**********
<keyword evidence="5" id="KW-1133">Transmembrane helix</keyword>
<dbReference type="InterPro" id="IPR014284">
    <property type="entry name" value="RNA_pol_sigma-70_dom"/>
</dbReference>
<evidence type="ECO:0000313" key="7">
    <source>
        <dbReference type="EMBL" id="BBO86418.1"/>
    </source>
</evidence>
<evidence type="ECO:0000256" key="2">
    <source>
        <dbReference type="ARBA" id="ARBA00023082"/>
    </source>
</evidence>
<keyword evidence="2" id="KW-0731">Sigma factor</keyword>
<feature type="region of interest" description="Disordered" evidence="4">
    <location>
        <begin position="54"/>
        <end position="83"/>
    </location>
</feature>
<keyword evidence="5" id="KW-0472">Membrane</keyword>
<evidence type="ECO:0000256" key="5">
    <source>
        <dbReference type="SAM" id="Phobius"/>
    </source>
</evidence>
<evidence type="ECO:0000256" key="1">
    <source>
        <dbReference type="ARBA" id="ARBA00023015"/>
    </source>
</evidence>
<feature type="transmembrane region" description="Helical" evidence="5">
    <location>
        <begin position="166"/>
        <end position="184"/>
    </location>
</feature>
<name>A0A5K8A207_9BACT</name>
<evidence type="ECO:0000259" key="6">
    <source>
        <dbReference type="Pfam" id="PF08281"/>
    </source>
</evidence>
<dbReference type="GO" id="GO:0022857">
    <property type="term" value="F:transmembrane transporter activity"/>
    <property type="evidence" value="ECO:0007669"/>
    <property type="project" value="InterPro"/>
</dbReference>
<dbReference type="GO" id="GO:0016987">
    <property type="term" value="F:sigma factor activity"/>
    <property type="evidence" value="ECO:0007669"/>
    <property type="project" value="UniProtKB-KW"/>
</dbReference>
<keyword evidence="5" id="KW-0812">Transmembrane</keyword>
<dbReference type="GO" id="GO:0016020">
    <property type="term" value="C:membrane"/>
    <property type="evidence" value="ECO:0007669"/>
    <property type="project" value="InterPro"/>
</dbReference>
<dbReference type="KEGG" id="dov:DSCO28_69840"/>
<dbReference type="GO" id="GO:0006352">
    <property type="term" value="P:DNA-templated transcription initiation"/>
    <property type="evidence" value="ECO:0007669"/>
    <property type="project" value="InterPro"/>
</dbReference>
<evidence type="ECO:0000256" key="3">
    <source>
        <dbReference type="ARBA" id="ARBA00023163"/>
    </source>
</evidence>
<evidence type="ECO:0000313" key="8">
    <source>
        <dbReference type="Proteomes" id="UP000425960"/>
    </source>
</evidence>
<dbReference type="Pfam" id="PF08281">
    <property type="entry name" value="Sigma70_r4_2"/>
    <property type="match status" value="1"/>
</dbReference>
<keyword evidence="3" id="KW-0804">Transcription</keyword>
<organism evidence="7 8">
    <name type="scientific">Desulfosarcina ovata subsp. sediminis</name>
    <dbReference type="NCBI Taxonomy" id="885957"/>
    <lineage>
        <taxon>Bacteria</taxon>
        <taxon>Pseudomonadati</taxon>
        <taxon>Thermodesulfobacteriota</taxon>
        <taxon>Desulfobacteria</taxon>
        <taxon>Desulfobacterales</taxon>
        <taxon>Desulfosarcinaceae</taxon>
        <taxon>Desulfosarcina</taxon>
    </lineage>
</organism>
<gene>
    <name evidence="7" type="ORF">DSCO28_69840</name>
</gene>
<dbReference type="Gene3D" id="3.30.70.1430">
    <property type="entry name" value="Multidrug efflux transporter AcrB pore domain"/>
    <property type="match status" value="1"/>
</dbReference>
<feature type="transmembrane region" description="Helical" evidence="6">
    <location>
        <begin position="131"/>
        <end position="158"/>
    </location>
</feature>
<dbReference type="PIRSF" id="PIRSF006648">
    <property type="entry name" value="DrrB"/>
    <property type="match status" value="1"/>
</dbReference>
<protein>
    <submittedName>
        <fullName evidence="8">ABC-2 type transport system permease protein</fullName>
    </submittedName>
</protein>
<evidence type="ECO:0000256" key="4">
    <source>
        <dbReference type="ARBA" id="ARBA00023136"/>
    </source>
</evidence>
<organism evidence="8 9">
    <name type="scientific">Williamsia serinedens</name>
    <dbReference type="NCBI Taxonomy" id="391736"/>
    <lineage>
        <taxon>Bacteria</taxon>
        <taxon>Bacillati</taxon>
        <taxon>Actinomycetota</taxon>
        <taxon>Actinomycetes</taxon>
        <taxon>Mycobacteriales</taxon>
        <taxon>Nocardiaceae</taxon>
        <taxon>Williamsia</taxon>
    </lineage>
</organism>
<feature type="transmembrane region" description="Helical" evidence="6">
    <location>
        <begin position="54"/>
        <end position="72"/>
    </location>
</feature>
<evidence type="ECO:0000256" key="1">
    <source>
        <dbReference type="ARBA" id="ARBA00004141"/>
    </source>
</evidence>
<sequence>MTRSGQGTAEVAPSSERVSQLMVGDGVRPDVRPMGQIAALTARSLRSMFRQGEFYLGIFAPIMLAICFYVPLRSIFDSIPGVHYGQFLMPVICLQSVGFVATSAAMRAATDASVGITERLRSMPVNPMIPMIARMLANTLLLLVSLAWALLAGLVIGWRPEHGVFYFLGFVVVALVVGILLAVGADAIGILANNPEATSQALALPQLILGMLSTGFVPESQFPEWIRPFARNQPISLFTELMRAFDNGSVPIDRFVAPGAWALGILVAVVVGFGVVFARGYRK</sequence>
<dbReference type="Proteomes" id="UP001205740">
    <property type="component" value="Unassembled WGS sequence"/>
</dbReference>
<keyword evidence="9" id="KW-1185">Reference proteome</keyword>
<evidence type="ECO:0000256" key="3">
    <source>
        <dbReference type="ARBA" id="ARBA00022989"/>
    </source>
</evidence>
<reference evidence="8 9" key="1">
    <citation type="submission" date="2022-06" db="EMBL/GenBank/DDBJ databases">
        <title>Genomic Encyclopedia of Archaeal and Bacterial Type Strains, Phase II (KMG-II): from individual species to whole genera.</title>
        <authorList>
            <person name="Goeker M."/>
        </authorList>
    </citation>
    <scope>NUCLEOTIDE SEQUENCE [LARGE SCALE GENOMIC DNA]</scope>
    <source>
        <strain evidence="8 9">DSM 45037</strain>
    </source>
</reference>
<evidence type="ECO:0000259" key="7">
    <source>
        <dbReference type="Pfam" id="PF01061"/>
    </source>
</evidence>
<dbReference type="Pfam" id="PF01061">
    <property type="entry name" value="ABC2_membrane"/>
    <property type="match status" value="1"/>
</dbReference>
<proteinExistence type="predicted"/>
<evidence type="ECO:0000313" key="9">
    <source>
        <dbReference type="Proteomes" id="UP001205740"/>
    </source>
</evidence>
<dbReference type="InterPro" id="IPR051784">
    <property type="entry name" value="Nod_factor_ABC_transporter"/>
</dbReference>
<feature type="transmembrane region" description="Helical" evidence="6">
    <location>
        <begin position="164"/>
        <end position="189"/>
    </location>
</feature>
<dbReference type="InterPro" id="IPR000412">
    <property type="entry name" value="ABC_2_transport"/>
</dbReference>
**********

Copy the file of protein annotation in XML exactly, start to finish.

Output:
<keyword evidence="5" id="KW-1133">Transmembrane helix</keyword>
<dbReference type="InterPro" id="IPR014284">
    <property type="entry name" value="RNA_pol_sigma-70_dom"/>
</dbReference>
<evidence type="ECO:0000313" key="7">
    <source>
        <dbReference type="EMBL" id="BBO86418.1"/>
    </source>
</evidence>
<evidence type="ECO:0000256" key="2">
    <source>
        <dbReference type="ARBA" id="ARBA00023082"/>
    </source>
</evidence>
<keyword evidence="2" id="KW-0731">Sigma factor</keyword>
<feature type="region of interest" description="Disordered" evidence="4">
    <location>
        <begin position="54"/>
        <end position="83"/>
    </location>
</feature>
<keyword evidence="5" id="KW-0472">Membrane</keyword>
<evidence type="ECO:0000256" key="5">
    <source>
        <dbReference type="SAM" id="Phobius"/>
    </source>
</evidence>
<evidence type="ECO:0000256" key="1">
    <source>
        <dbReference type="ARBA" id="ARBA00023015"/>
    </source>
</evidence>
<feature type="transmembrane region" description="Helical" evidence="5">
    <location>
        <begin position="166"/>
        <end position="184"/>
    </location>
</feature>
<name>A0A5K8A207_9BACT</name>
<evidence type="ECO:0000259" key="6">
    <source>
        <dbReference type="Pfam" id="PF08281"/>
    </source>
</evidence>
<dbReference type="GO" id="GO:0022857">
    <property type="term" value="F:transmembrane transporter activity"/>
    <property type="evidence" value="ECO:0007669"/>
    <property type="project" value="InterPro"/>
</dbReference>
<dbReference type="GO" id="GO:0016987">
    <property type="term" value="F:sigma factor activity"/>
    <property type="evidence" value="ECO:0007669"/>
    <property type="project" value="UniProtKB-KW"/>
</dbReference>
<keyword evidence="5" id="KW-0812">Transmembrane</keyword>
<dbReference type="GO" id="GO:0016020">
    <property type="term" value="C:membrane"/>
    <property type="evidence" value="ECO:0007669"/>
    <property type="project" value="InterPro"/>
</dbReference>
<dbReference type="KEGG" id="dov:DSCO28_69840"/>
<dbReference type="GO" id="GO:0006352">
    <property type="term" value="P:DNA-templated transcription initiation"/>
    <property type="evidence" value="ECO:0007669"/>
    <property type="project" value="InterPro"/>
</dbReference>
<evidence type="ECO:0000256" key="3">
    <source>
        <dbReference type="ARBA" id="ARBA00023163"/>
    </source>
</evidence>
<evidence type="ECO:0000313" key="8">
    <source>
        <dbReference type="Proteomes" id="UP000425960"/>
    </source>
</evidence>
<dbReference type="Pfam" id="PF08281">
    <property type="entry name" value="Sigma70_r4_2"/>
    <property type="match status" value="1"/>
</dbReference>
<keyword evidence="3" id="KW-0804">Transcription</keyword>
<organism evidence="7 8">
    <name type="scientific">Desulfosarcina ovata subsp. sediminis</name>
    <dbReference type="NCBI Taxonomy" id="885957"/>
    <lineage>
        <taxon>Bacteria</taxon>
        <taxon>Pseudomonadati</taxon>
        <taxon>Thermodesulfobacteriota</taxon>
        <taxon>Desulfobacteria</taxon>
        <taxon>Desulfobacterales</taxon>
        <taxon>Desulfosarcinaceae</taxon>
        <taxon>Desulfosarcina</taxon>
    </lineage>
</organism>
<gene>
    <name evidence="7" type="ORF">DSCO28_69840</name>
</gene>
<dbReference type="Gene3D" id="3.30.70.1430">
    <property type="entry name" value="Multidrug efflux transporter AcrB pore domain"/>
    <property type="match status" value="1"/>
</dbReference>
<feature type="transmembrane region" description="Helical" evidence="6">
    <location>
        <begin position="131"/>
        <end position="158"/>
    </location>
</feature>
<dbReference type="PIRSF" id="PIRSF006648">
    <property type="entry name" value="DrrB"/>
    <property type="match status" value="1"/>
</dbReference>
<protein>
    <submittedName>
        <fullName evidence="8">ABC-2 type transport system permease protein</fullName>
    </submittedName>
</protein>
<evidence type="ECO:0000256" key="4">
    <source>
        <dbReference type="ARBA" id="ARBA00023136"/>
    </source>
</evidence>
<organism evidence="8 9">
    <name type="scientific">Williamsia serinedens</name>
    <dbReference type="NCBI Taxonomy" id="391736"/>
    <lineage>
        <taxon>Bacteria</taxon>
        <taxon>Bacillati</taxon>
        <taxon>Actinomycetota</taxon>
        <taxon>Actinomycetes</taxon>
        <taxon>Mycobacteriales</taxon>
        <taxon>Nocardiaceae</taxon>
        <taxon>Williamsia</taxon>
    </lineage>
</organism>
<feature type="transmembrane region" description="Helical" evidence="6">
    <location>
        <begin position="54"/>
        <end position="72"/>
    </location>
</feature>
<evidence type="ECO:0000256" key="1">
    <source>
        <dbReference type="ARBA" id="ARBA00004141"/>
    </source>
</evidence>
<sequence>MTRSGQGTAEVAPSSERVSQLMVGDGVRPDVRPMGQIAALTARSLRSMFRQGEFYLGIFAPIMLAICFYVPLRSIFDSIPGVHYGQFLMPVICLQSVGFVATSAAMRAATDASVGITERLRSMPVNPMIPMIARMLANTLLLLVSLAWALLAGLVIGWRPEHGVFYFLGFVVVALVVGILLAVGADAIGILANNPEATSQALALPQLILGMLSTGFVPESQFPEWIRPFARNQPISLFTELMRAFDNGSVPIDRFVAPGAWALGILVAVVVGFGVVFARGYRK</sequence>
<dbReference type="Proteomes" id="UP001205740">
    <property type="component" value="Unassembled WGS sequence"/>
</dbReference>
<keyword evidence="9" id="KW-1185">Reference proteome</keyword>
<evidence type="ECO:0000256" key="3">
    <source>
        <dbReference type="ARBA" id="ARBA00022989"/>
    </source>
</evidence>
<reference evidence="8 9" key="1">
    <citation type="submission" date="2022-06" db="EMBL/GenBank/DDBJ databases">
        <title>Genomic Encyclopedia of Archaeal and Bacterial Type Strains, Phase II (KMG-II): from individual species to whole genera.</title>
        <authorList>
            <person name="Goeker M."/>
        </authorList>
    </citation>
    <scope>NUCLEOTIDE SEQUENCE [LARGE SCALE GENOMIC DNA]</scope>
    <source>
        <strain evidence="8 9">DSM 45037</strain>
    </source>
</reference>
<evidence type="ECO:0000259" key="7">
    <source>
        <dbReference type="Pfam" id="PF01061"/>
    </source>
</evidence>
<dbReference type="Pfam" id="PF01061">
    <property type="entry name" value="ABC2_membrane"/>
    <property type="match status" value="1"/>
</dbReference>
<proteinExistence type="predicted"/>
<evidence type="ECO:0000313" key="9">
    <source>
        <dbReference type="Proteomes" id="UP001205740"/>
    </source>
</evidence>
<dbReference type="InterPro" id="IPR051784">
    <property type="entry name" value="Nod_factor_ABC_transporter"/>
</dbReference>
<feature type="transmembrane region" description="Helical" evidence="6">
    <location>
        <begin position="164"/>
        <end position="189"/>
    </location>
</feature>
<dbReference type="InterPro" id="IPR000412">
    <property type="entry name" value="ABC_2_transport"/>
</dbReference>